Most golf course owners who were a part of the Royal Links, USA hospitality cart advertising program lost a lot of money. Advertising that was supposed to pay for lease payments never materialized and the program eventually collapsed leaving the owners with making monthly lease payments amounting to over $20,000. It would not have been so bad if the owners hadn't pay $12,500 for what amounts to a Dixie Cup with wheels and a canopy. It wouldn't cool if you didn't add ice and couldn't keep anything warm unless it was made warm. You could pull it behind a golf cart but it wouldn't move on its own. For $12,500 you could have purchased a fancy riding mower and pulled a $200 cart behind it with coolers filled with ice. Many of the leases required venue in Polk County, Iowa, which is why I became involved with representing golf course owners who were sued by the leasing companies.
Royal Links USA - Claim Form - Victim Impact Statement
The National Golf Court Owners Association has tried to keep its members up to date on announcements and the efforts by the Department of Justice in the Northern District of Ohio to bring some justice to the table. Indictments were brought and plea agreements worked out but one question still not answered is what happened to the money? NGCOA
If what I've been told is true over 2,500 hospitality carts were sold to golf course owners at a price tag of $12,500 each. Add it up; it's not chicken feed. It's over $31 million. The golf course owners were told by a man now deceased but working on behalf of Royal Links, USA that if this program was a no-brainer. If the owners signed up for the program and agreed to lease the cart, RL would pay them from advertising revenues generated from ads placed on the carts. But the advertising dollars never did materialize which raises a question as to what advertising was in place when the program was first being sold. If there were no advertisers already signed up, then where did the few dollars paid to the first few owners come from? Were those owners who promoted the program as being a no-brainer being paid from the money other owners were paying to buy into the program? If so isn't that a classic strategy of the Ponzi schemer?
Litmus Test: If you admit it's your signature on the lease, then for sure you didn't read the lease.
And another question looms large about the money taken in. What happened to the $31,250,000 paid for these carts? Where did it go and is there any left in some bank account? I never could understand why no one filed an objection in the Royal Links USA bankruptcy proceedings asserting this was one giant Ponzi scheme, then doing discovery and tracking the cash? That seemed to me to be the correct way to go. Find the cash stash and you just hit a hole-in-one. But that lawsuit never was filed and none of my clients had the money to hire counsel and pursue it. So if there is any cash left it's long gone and sitting in Switzerland or perhaps a Bahamian bank. Perhaps that is what the U.S. Attorney's office in Ohio needs to pursue before the sentencing hearing. And then again, perhaps not.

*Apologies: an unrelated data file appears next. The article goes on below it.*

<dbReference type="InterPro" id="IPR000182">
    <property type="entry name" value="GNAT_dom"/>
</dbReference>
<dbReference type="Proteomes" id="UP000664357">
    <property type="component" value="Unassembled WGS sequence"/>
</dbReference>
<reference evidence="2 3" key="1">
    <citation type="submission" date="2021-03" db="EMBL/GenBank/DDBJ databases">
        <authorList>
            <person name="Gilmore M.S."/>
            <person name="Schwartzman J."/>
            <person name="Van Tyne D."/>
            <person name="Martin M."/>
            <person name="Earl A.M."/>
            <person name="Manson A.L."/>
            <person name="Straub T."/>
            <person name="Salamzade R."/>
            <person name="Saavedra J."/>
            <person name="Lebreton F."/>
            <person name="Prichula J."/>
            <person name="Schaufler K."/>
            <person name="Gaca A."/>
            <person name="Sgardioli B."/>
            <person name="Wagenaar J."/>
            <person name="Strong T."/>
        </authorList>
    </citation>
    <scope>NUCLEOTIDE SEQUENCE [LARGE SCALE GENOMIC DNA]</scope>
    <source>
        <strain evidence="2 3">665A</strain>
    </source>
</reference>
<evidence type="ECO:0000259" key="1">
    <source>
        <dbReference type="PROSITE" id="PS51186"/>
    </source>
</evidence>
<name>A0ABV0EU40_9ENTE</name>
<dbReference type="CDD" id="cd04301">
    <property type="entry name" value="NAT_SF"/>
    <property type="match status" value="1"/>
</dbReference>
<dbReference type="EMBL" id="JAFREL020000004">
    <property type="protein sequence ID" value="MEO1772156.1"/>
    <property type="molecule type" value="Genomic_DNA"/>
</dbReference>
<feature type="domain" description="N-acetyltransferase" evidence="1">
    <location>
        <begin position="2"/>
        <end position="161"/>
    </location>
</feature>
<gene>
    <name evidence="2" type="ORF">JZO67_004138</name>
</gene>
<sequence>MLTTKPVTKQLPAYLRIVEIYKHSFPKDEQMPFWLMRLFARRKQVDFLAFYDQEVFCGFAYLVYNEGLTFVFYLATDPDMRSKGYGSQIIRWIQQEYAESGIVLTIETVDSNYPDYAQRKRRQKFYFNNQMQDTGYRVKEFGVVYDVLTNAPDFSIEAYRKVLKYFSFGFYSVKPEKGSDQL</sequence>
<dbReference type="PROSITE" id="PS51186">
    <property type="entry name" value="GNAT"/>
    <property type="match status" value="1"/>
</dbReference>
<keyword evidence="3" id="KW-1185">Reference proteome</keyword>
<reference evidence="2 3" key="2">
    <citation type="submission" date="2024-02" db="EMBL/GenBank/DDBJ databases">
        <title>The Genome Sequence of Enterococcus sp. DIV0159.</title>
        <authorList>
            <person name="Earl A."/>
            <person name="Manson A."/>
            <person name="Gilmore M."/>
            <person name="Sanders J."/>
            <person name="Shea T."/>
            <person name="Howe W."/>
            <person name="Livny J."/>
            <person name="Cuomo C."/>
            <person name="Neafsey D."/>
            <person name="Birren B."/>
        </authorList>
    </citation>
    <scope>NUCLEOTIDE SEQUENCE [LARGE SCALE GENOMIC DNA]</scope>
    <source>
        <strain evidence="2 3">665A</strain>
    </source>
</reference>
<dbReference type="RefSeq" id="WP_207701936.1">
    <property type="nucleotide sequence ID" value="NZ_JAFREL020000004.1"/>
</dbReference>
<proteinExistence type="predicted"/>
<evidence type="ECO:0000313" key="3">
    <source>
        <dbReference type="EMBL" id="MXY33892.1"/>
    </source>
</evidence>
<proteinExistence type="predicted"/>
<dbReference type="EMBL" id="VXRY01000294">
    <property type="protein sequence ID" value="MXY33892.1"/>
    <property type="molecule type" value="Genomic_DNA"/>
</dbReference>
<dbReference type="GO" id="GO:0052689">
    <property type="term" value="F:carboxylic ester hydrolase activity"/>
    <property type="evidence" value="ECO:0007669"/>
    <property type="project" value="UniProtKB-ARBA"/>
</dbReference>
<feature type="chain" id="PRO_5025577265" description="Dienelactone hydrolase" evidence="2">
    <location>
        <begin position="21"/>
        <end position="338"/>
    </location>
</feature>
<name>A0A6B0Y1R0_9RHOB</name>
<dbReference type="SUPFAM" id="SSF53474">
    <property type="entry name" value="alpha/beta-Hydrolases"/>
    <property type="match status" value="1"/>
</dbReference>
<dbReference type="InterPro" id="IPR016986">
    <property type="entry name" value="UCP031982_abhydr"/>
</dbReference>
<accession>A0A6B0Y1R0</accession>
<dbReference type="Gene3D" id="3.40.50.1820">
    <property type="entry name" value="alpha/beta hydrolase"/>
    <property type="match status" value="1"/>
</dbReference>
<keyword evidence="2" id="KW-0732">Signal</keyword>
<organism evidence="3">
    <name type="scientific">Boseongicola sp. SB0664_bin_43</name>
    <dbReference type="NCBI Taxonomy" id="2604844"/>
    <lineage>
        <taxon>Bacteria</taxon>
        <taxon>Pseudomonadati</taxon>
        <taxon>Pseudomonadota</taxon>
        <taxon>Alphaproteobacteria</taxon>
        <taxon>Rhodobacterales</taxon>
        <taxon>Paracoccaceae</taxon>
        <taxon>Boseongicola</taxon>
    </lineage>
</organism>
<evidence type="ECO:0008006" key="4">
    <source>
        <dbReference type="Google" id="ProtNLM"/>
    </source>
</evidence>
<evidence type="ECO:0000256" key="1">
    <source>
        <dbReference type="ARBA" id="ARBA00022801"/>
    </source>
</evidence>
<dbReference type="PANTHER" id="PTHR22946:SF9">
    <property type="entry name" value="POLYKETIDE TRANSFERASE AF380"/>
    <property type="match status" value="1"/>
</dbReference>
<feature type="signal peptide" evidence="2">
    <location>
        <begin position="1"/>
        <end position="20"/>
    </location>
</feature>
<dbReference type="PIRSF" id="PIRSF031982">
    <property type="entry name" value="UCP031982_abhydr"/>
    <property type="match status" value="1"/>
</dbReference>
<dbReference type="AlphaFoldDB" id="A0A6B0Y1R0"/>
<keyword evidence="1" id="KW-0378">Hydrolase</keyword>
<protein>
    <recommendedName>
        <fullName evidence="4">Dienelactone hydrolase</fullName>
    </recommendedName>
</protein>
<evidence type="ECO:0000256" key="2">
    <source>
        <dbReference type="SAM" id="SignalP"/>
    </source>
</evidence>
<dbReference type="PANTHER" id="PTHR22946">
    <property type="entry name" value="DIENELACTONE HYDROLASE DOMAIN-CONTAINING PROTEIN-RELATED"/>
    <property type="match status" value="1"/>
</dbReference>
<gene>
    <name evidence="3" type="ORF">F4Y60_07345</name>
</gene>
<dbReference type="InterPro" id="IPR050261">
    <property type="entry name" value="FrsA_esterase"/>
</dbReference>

For the many clients we've represented here is the DOJ Victim Impact Statement (financial claim form) that you should fill out and file.
Royal Links USA Victim Impact Statement
The US District Court for the Northern District of Ohio has postponed the August 23 sentencing hearing for the defendants in the Royal Links Case. The judge has not set a new date for the hearing.
This delay gives golf course owners who had contracts with Royal Links additional time to complete the Victim Impact Statement and provide it to the court. These statements will be considered by the judge in the sentencing process. In addition to possible restitution to victims, we understand the maximum penalty is five years imprisonment.
Please download the Victim Impact Statement and return it via fax to:
US Attorney's Office, Northern Ohio
For Additional Information
NGCOA - National Golf Course Owners Association Royal Links USA page
Questions to ask and answer before signing equipment leases:
- What is a hell or high water clause?
- Have you read the lease?
- Do you understand the terms?
- What happens if the product you're financing the purchase of stops working?
- Do you still have to make lease payments if the product being financed doesn't live up to your expectations?
- What difference does it make that the manufacturer of the goods isn't financing the purchase or lease?
- Would you be better off paying an attorney to review the lease and advise you as to what your liability may be?
- Have I considered all other avenues for financing the product?
- Am I better off having the product manufacturer finance the purchase of lease?
- If the manufacturer isn't willing to finance it should that tell me something about this program?
- Hell or High Water Clause Case
Iowa Supreme Court on the hell-or-high-water clause wherein the Court discussed the clause and describes the cart in a lower court opinion as follows:
2 One district court judge has referred to the carts as "an ice chest on wheels." See C and J Leasing Corp. v. Hendren Golf Mgmt., Inc., No. 06-0429, 2007 WL 257955, at *1 n.3 (Iowa Ct. App. Jan. 31, 2007). The carts have no mechanized features of any kind for transportation, refrigeration, or a cash register.